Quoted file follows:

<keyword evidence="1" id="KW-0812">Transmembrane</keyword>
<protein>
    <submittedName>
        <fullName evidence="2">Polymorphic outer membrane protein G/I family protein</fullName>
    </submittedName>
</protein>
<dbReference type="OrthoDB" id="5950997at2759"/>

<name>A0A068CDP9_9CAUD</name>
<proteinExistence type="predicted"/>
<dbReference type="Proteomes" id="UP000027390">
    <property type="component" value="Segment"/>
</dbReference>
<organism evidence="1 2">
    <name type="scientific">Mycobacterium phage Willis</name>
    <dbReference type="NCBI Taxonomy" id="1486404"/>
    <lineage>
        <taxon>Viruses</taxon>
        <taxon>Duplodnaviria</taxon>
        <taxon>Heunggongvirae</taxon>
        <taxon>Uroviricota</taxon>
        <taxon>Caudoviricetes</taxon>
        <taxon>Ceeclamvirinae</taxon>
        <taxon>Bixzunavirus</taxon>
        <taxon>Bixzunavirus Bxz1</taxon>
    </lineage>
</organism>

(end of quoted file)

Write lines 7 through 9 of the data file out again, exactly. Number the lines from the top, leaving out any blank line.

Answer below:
<dbReference type="OrthoDB" id="5950997at2759"/>

<name>A0A068CDP9_9CAUD</name>
<proteinExistence type="predicted"/>